9. "The unchanging Man of history is wonderfully adaptable cloth by his power of endurance and in his capacity for detachment. The fact seems to be that the play of his destiny is too great for his fears and too mysterious for his understanding. Were the trump of the Last Judgement to sound suddenly on a working day the musician at his piano would go on with his performance of Beethoven's Sonata and the cobbler at his stall stick to his last in undisturbed confidence in the virtues of the leather. And with perfect propriety. For what are we to let ourselves be disturbed by an angel's vengeful music too mighty for our ears and too awful for our terrors ? Thus it happens to us to be struck suddenly by the lightning of wrath. The reader will go on reading if the book pleases him and the critic will go on criticizing with that faculty of detachment born perhaps from a sense of infinite littleness and wich is yet the only faculty that seems to assimilate man to the immortal gods."
Author: Joseph Conrad
10. "The streets of Prague were a fantasia scarcely touched by the twenty-first century—or the twentieth or nineteenth, for that matter. It was a city of alchemists and dreamers, its medieval cobbles once trod by golems, mystics, invading armies. Tall houses glowed goldenrod and carmine and eggshell blue, embellished with Rococo plasterwork and capped in roofs of uniform red. Baroque cupolas were the soft green of antique copper, and Gothic steeples stood ready to impale fallen angels. The wind carried the memory of magic, revolution, violins, and the cobbled lanes meandered like creeks. Thugs wore Motzart wigs and pushed chamber music on street corners, and marionettes hung in windows, making the whole city seem like a theater with unseen puppeteers crouched behind velvet."
Author: Laini Taylor
11. "I'm a maker of ballads right prettyI write them right here in the streetYou can buy them all over the cityyours for a penny a sheetI'm a word pecker out of the printersout of the dens of Gin LaneI'll write up a scene on a counter- confessions and sins in the main, boysconfessions and sins in the mainThen you'll find me in Madame Geneva'skeeping the demons at bayThere's nothing like gin for drowning them inbut they'll always be back on a hanging day, on a hanging dayThey come rattling over the cobblesthey sit on their coffins of blackSome are struck dumb, some gabbletop-heavy on brandy or sackThe pews are all full of fine fellowsand the hawker has set up her shopAs they're turning them off at the gallowsshe'll be selling right under the drop, boysselling right under the dropThen you'll find me in Madame Geneva'skeeping the demons at bayThere's nothing like gin for drowning them inbut they'll always be back on a hanging day, on a hanging day"
Author: Mark Knopfler
12. "Men know what they want. Men make concrete plans. Men own alarm clocks. Men sleep on a mattress that isn't on the floor. Men tip generously. Men buy new shampoo instead of adding water to a nearly empty bottle of shampoo. Men go to the dentist. Men make reservations. Men go in for a kiss without giving you some long preamble about how they're thinking of kissing you. Men wear clothes that have never been worn by anyone else before. (Okay, maybe men aren't exactly like this. This is what I've cobbled together from the handful of men I know or know of, ranging from Heathcliff Huxtable to Theodore Roosevelt to my dad.) Men know what they want and they don't let you in on their inner monologue, and that is scary."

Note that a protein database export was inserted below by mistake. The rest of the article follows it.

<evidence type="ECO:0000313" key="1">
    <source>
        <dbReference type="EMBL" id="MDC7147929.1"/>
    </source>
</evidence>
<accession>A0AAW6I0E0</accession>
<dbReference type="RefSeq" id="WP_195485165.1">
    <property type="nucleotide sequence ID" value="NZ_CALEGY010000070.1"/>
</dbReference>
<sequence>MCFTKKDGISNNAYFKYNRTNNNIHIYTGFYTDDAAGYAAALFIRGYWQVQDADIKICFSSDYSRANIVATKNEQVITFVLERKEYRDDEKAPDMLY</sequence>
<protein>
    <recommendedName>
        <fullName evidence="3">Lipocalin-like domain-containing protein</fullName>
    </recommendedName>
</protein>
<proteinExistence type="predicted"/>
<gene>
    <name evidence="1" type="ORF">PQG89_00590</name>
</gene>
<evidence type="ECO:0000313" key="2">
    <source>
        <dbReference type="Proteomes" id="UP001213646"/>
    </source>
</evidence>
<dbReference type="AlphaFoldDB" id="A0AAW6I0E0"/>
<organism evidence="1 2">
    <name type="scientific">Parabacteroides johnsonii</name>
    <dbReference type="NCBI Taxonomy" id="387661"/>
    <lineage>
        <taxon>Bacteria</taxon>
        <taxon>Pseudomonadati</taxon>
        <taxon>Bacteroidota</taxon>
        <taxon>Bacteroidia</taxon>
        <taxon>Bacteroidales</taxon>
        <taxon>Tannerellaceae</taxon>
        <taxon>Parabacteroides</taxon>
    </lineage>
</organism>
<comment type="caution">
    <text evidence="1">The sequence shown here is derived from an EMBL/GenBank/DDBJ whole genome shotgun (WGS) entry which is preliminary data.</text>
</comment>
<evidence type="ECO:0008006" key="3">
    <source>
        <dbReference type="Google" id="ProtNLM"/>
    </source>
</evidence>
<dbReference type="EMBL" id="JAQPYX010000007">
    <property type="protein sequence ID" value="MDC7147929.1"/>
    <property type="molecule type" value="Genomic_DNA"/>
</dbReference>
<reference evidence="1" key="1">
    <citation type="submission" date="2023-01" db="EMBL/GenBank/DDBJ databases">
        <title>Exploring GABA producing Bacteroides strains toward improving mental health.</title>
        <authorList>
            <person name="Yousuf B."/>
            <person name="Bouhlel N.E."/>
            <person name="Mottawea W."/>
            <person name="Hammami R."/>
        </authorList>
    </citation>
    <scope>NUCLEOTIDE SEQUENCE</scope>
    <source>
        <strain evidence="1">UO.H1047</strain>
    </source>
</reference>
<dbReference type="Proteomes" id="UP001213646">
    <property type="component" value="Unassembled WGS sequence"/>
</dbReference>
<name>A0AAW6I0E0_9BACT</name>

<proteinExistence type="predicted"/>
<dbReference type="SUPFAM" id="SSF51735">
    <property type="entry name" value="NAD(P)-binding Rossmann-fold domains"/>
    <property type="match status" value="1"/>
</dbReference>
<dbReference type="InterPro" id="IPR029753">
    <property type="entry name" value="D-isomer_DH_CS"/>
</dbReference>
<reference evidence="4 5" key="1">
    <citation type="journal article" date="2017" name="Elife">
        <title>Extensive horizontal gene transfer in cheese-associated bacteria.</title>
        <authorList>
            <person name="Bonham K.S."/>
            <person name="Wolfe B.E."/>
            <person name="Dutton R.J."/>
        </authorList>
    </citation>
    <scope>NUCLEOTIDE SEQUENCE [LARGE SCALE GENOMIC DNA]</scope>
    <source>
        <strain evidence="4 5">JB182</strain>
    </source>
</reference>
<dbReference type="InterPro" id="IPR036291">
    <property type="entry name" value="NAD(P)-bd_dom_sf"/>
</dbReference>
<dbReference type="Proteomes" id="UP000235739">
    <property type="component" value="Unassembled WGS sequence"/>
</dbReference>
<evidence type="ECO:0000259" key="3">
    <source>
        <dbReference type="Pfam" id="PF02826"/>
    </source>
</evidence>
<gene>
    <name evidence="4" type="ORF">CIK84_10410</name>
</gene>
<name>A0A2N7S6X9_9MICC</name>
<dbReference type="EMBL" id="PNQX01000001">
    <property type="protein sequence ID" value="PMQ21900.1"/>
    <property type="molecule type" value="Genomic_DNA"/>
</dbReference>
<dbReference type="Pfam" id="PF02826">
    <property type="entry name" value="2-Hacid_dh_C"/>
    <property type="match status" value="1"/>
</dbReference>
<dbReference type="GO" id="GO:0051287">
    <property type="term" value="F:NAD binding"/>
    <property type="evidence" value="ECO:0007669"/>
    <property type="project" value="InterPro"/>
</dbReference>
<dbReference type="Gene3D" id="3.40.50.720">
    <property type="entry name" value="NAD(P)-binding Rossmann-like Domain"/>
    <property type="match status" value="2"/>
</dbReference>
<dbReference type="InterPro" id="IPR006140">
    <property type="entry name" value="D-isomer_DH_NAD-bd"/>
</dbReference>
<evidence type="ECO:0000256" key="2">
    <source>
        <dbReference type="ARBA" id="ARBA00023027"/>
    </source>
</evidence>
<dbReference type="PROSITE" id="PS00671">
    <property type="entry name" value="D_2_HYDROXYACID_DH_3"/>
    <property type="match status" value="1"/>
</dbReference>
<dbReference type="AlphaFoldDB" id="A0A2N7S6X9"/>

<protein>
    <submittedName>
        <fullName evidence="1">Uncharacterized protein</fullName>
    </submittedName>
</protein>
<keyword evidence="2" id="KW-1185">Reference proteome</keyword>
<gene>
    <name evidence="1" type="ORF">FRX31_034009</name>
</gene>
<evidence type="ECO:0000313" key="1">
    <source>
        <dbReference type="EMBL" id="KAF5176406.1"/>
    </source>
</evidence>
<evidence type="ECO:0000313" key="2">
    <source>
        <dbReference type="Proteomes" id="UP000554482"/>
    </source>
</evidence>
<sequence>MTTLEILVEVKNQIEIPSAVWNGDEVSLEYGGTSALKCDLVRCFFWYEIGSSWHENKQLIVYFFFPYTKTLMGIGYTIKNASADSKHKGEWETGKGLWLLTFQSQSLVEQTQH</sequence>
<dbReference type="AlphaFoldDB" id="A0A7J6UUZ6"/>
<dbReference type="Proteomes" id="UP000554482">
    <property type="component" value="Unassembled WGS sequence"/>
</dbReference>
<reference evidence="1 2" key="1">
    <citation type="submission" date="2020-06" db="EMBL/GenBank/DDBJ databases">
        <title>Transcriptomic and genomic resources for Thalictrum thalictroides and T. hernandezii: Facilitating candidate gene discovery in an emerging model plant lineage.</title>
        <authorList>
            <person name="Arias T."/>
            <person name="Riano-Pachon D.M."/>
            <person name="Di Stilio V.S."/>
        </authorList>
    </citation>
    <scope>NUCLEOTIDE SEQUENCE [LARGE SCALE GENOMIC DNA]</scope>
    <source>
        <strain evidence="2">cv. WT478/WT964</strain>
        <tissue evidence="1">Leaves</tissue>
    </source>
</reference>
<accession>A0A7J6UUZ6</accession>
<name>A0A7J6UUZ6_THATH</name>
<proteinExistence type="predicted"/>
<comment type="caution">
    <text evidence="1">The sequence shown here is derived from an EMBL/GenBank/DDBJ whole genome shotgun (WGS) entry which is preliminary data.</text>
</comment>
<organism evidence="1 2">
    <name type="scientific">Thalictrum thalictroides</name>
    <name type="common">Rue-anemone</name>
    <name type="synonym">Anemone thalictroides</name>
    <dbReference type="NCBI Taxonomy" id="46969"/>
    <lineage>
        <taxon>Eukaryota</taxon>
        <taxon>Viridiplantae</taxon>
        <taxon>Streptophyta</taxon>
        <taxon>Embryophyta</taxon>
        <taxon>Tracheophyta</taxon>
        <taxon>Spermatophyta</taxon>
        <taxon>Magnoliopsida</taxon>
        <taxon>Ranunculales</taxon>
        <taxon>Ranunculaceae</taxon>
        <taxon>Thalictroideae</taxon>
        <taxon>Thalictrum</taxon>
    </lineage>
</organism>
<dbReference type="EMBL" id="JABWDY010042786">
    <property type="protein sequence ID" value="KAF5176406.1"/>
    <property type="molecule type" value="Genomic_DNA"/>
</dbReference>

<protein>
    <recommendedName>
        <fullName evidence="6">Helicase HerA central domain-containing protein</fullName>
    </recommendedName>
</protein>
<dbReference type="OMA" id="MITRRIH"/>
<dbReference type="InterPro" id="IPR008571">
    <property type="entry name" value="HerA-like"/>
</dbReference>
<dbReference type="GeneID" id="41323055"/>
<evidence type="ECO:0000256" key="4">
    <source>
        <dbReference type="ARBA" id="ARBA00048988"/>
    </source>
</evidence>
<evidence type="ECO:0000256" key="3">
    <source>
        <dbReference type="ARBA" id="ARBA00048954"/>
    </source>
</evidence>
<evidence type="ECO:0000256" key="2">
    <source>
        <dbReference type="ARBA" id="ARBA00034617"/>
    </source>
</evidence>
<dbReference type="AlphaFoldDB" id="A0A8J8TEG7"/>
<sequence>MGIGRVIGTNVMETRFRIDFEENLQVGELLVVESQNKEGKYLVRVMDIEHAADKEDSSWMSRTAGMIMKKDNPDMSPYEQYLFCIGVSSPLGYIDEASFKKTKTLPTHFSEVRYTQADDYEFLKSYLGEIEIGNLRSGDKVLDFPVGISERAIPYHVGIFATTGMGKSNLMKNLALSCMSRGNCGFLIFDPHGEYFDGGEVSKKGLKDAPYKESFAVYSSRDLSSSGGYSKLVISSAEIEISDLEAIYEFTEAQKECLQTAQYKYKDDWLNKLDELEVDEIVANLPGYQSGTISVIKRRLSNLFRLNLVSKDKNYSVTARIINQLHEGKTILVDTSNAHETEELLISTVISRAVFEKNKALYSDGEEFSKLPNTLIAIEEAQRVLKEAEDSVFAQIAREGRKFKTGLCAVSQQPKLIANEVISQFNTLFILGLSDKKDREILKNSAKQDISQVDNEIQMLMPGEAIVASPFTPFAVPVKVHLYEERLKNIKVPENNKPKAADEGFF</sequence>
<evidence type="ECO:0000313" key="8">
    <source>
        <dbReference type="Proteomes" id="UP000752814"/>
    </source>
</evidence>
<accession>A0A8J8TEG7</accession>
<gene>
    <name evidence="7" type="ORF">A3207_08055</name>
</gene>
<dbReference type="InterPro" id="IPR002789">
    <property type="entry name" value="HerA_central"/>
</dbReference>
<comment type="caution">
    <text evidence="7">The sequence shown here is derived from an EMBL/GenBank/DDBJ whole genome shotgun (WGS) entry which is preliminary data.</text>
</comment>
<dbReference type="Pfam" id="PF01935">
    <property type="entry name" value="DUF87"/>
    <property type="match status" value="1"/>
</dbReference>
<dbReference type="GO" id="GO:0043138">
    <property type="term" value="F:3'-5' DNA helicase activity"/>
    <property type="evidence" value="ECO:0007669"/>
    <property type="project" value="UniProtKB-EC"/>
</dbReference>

Author: Mindy Kaling
13. "Style has a profound meaning to Black Americans. If we can't drive, we will invent walks and the world will envy the dexterity of our feet. If we can't have ham, we will boil chitterlings; if we are given rotten peaches, we will make cobblers; if given scraps, we will make quilts; take away our drums, and we will clap our hands. We prove the human spirit will prevail. We will take what we have to make what we need. We need confidence in our knowledge of who we are."
Author: Nikki Giovanni
14. "In the computer industry, you've got an interdisciplinary team of people who can come together, attack the problem, and work in a collaborative style. You knock down one problem after another, cobble things together, and then hopefully turn the crank at some point."
Author: Paul Allen
15. "I have changed refuge so often, in the course of my rout, that now I can't tell between dens and ruins. But there was never any city but the one. It is true you often move along in a dream, houses and factories darken the air, trams go by and under your feet wet from the grass there are suddenly cobbles. I only know the city of my childhood, I must have seen the other, but unbelieving. All I say cancels out, I'll have said nothing."
Author: Samuel Beckett
16. "Valuables. That was a hot one, Richards thought, unbuttoning his shirt. He had an empty wallet with a few pictures of Sheila and Cathy, a receipt for a shoe sole he had replaced at the local cobbler's six months ago, a keyring with no keys on it except for the doorkey, a baby sock that he did not remember putting in there, and the package of Blams he had gotten from the machine."
Author: Stephen King
17. "He stares at the cellist, and feels himself relax as the music seeps into him. He watches as the cellist's hair smoothes itself out, his beard disappears. A dirty tuxedo becomes clean, shoes polished bright as mirrors...The building behind the cellist repairs itself. The scars of bullets and shrapnel are covered by plaster and paint, and windows reassemble, clarify and sparkle as the sun reflects off glass. The cobblestones of the road set themselves straight. Around him people stand up taller, their faces put on weight and colour. Clothes gain lost thread, brighten, smooth out their wrinkles. Kenan watches as his city heals itself around him. The cellist continues to play..."
Author: Steven Galloway
18. "A headstrong maid, that she is-and won't listen to no advice at all. Pride and vanity have ruined many a cobbler's dog."
Author: Thomas Hardy

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Every season has its peaks and valleys. What you have to try to do is eliminate the Grand Canyon."
Author: Andy Van Slyke